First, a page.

I prefer cleaner water and more % change personally than 20+ tanks and test. But that's one method to get around it.

    Regards,
    Tom Barr
     
  3. MacFanMr

    MacFanMr Prolific Poster

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    I'm certainly not against water changes, but my 55g drum allows me at best a 20% water change on my 240g tank. So I do more than one water change per week on it, but my goal was to figure out precisely how many I needed. I do water changes nearly every night on one or more tanks as my water supply allows.

    One of the posts in the EI section mentioned that a heavily planted, high light tank would consume 1-4ppm of Nitrates and 0.2-0.6ppm Phosphate per 24hrs so that's where I got those numbers. Maybe I misunderstood and the values should be higher. I'll try using a percentage of the dosage instead.

    Michael
     
  4. VaughnH

    VaughnH Lifetime Charter Member
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    The EI dosing method is built around keeping enough of all nutrients in the tank at all time so that none will ever limit the growth rate of the plants. And, to avoid building up far too much of any of the nutrients from dosing so much, we do 50% weekly water changes. There are other fertilizing methods that attempt to closely match the available nutrients to what the plants are consuming. Those methods can involve a lot more work, much of which is water testing, but if that doesn't bother you you could try one of those methods.

    Just out of curiosity, why do you use RO water?
     
  5. Tom Barr

    Tom Barr Founder
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    I guess my real question backing up is why are you using RO water?
    It's not needed for plants...............so it must be a fish issue?
    I generally have folks blend RO and tap so they do not need as much RO and then do not need to add as much GH and KH for reconstitute.

    RO offers no real solution other than more work for plants.........with a small exception to a few species that are eclectic. Mostly it's an issue of less KH.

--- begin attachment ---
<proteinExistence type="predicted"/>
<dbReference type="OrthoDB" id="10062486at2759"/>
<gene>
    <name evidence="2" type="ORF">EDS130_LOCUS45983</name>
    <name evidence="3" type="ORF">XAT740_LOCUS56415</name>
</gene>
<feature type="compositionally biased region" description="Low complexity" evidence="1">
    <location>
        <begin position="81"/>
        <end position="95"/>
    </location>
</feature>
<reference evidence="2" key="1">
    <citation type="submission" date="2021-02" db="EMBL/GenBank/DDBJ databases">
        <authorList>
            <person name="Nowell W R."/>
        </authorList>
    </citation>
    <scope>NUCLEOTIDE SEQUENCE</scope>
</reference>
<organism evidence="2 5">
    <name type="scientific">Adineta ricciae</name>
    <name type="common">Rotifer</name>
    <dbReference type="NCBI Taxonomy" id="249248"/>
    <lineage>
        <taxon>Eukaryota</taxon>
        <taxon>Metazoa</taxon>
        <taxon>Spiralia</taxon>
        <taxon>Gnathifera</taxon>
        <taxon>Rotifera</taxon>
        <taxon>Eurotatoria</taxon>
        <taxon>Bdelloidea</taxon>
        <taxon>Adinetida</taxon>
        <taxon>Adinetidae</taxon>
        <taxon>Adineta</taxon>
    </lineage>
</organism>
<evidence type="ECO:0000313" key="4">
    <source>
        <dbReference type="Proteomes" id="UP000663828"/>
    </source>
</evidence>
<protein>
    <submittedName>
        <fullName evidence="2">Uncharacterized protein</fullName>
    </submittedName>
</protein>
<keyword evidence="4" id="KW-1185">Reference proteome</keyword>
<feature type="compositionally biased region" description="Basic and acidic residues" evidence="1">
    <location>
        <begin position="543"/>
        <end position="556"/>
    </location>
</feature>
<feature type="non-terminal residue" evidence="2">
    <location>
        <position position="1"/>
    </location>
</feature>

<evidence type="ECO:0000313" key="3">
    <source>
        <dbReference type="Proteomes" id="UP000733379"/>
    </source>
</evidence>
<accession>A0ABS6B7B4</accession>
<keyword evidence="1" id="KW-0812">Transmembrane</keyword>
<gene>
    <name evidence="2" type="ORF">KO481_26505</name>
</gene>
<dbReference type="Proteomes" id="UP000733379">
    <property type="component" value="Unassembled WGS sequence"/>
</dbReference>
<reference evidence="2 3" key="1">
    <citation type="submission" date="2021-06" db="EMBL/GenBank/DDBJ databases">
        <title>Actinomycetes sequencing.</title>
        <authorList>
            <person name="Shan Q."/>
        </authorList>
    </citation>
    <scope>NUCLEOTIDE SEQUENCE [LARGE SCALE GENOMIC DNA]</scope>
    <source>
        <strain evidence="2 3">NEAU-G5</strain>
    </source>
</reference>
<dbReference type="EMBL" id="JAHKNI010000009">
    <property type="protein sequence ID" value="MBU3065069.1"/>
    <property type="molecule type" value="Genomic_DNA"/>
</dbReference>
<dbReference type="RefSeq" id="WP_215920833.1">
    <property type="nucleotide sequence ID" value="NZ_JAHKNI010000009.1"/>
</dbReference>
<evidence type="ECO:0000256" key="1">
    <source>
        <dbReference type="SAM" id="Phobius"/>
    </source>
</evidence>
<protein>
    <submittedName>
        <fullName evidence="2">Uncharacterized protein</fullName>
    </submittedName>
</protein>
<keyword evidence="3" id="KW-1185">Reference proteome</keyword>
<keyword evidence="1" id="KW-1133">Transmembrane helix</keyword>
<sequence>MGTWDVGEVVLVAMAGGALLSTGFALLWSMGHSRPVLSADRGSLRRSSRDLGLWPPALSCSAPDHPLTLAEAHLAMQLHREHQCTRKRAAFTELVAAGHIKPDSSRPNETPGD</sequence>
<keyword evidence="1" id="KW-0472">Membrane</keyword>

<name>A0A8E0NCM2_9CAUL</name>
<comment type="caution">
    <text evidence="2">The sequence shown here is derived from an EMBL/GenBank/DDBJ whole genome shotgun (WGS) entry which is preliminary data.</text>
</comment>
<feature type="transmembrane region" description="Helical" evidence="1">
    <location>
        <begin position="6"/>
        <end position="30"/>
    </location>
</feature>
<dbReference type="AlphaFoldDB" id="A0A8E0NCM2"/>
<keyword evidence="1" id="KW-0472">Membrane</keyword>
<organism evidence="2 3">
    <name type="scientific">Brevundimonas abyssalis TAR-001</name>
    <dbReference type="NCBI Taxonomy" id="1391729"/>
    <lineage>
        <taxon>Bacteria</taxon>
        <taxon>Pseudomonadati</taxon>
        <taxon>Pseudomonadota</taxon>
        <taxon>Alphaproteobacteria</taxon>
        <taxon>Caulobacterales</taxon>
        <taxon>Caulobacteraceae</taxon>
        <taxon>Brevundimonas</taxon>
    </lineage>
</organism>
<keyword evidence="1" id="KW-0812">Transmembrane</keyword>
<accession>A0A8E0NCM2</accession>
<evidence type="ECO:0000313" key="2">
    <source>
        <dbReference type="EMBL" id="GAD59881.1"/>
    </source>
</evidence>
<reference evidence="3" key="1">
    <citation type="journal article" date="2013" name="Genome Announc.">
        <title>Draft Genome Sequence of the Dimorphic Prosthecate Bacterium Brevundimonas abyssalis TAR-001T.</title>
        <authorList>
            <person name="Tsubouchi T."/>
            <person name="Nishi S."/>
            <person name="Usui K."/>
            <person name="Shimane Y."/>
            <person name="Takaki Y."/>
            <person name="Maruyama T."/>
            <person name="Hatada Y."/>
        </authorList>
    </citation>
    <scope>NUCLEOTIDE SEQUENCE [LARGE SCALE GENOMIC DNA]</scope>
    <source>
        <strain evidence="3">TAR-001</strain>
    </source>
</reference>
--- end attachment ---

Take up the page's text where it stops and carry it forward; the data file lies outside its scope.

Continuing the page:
If you used 1/2 RO and 1/2 tap, now you can do EI pretty easily.


    Regards,
    Tom Barr
     
  6. MacFanMr

    MacFanMr Prolific Poster

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    I should clarify, where my title says the calculations do make sense, I'm referring to my own, not the concept of EI or the dosage recommendations provided. I was trying to take those recommendations and adapt them to my own situation and needs and the numbers I was getting seemed wrong.

    I used tap water at a house I lived in when I initially began serious planted tanks. There, my pH was around 7 and the water tasted fine. I moved for work and now live in a loft in a building that is 100 years old downtown in a city an hour away. When I moved in, I experienced a lot of trouble re-establishing my tank, esperiencing a lot of fish deaths even though I took it down and set it back up the same day and even brought 55g of water from the original tank. Upon testing the water, I found it was pH 8.5 and the hot water in particular smelled of chlorine and/or sulphur depending on the day.

    With the replacement of the building's shared water heater and some other work, some of those problems have gone away. But in the meantime I have constructed a system that serves me well but is all RO. The RO system dispenses into a 55g tank with auto-shutoff. It has a heater to pre-heat it. Then there is a pressure activated well pump that pumps it from there to the various locations where I have tanks setup. My 240g has an auto top-off system.

    For water changes, I have small trashcans with sump pumps in them that I drain water into and it in turn pumps the water to the nearest sink as needed. The 240g has a drain plumbed into the tank so I just turn off the auto-refill and my mechanical filter (it uses an intake at the top of the tank) and open a valve for 25min, close it, plug in the refill until it is full, then plug in the filter. So with the exception of a 12g nano in my bedroom and a 72g bowfront in the kitchen, water changes are really simple, but are limited by RO production. I have dual 75gpd elements so I can fill the tank a few times a day, and have found I can do a change when I get home from work and another before bed.